You say that, in a psycho-logical world, meaning is disproportionally conveyed by things that don’t make rational sense, whereas things that are obvious carry little meaning
Like petals on a flower it’s the seemingly pointless but ‘costly’ things that make psycho-logic work. Applied to advertising this means its potency is in direct proportion to its costliness. This is something the creative industry needs to understand because we are too obsessed with what an ad says. An ad with Leonardo DiCaprio that says little of relevance to the product may be highly meaningful because everybody knows he doesn’t come cheap, and therefore it signals a brand’s commitment to itself. This, in turn, breeds trust.In contrast, rationality is like lukewarm water – it tastes like nothing.
Sounds like persuading the business world to embrace psycho-logic is no mean feat
Indeed. The problem is – I believe many people don’t actually think that much of this rational bullshit is true. But if I go into a board meeting and I assume all the other people in the room believe in economics, I make my life easier if I agree with them. If I say ‘hello I’m an Oxbridge graduate and I want you to pay me 200 an hour to produce humbug’, I’d have a hard time.
Right. What should we do differently then?
A psycho-logical world is inherently ambiguous. Therefore, the first thing you need to abandon is that of the single right answer, which only exists in a Newtonian world. The second rule to ditch is that direct intervention is better than covert intervention. If you are an environmentalist and your principal motivation is to punish someone you don’t like because he has rightwing views, you would favour divisive solutions – such as ‘ban all fossil fuels’ – because they satisfy you emotionally. Conversely, potentially more effective but covert solutions – such as planting trees – would be emotionally less appealing. So agreeing with psycho-logic means acknowledging the often hidden social motivations that drive behaviour.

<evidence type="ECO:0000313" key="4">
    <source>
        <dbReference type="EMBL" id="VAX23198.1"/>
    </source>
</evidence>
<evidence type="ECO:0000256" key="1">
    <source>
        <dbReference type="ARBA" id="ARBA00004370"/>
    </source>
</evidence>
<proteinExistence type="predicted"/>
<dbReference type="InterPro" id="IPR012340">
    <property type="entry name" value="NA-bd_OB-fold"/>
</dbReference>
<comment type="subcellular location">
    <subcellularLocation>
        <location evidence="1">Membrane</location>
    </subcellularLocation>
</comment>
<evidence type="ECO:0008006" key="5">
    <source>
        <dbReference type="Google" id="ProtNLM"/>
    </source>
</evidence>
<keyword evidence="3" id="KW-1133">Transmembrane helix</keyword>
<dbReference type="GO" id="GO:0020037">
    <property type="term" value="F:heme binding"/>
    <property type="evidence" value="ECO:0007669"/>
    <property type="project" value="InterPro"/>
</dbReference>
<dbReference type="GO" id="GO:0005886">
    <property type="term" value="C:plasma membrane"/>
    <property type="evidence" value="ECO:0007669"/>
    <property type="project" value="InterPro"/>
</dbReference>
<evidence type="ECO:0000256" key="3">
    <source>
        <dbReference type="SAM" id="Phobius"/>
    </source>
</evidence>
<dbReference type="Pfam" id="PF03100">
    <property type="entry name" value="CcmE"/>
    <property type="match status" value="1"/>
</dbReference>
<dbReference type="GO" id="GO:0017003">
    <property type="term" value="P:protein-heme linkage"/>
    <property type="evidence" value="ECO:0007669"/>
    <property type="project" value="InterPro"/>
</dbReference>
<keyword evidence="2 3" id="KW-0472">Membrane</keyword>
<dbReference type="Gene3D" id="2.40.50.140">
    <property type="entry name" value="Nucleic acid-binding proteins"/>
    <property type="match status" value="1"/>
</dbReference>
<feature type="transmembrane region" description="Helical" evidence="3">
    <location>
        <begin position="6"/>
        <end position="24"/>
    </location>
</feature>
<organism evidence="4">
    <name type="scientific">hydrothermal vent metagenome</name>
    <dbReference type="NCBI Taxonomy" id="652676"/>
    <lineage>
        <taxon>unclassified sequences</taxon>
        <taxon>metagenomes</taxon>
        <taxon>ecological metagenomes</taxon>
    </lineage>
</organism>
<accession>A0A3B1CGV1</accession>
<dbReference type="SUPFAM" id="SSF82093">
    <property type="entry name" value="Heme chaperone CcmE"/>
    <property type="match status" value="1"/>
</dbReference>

You also claim that, in the next 50 years, progress will come from psychological moonshots, not from technology; in a technological age that sounds a little strange
Meaningful improvements in the physical world are becoming harder because of the laws of physics. It’s very difficult and costly to make high-speed trains go even faster. However, we could make the journey more pleasant or useful, for example through reframing the experience as ‘the most productive time of your working week’. Such changes in perception are both relatively easy and highly meaningful. Rather than economic utility – like time saving – they are predicated on creating psychological value. Out of thin air if you like, but that’s what magic does.
Very well. Do you have a final piece of advice for the marketing community?
We should fear the obvious more than we do. Be unpredictable and don’t worry about not making sense. Advertising car insurance with a duck is perfectly legitimate precisely because it doesn’t.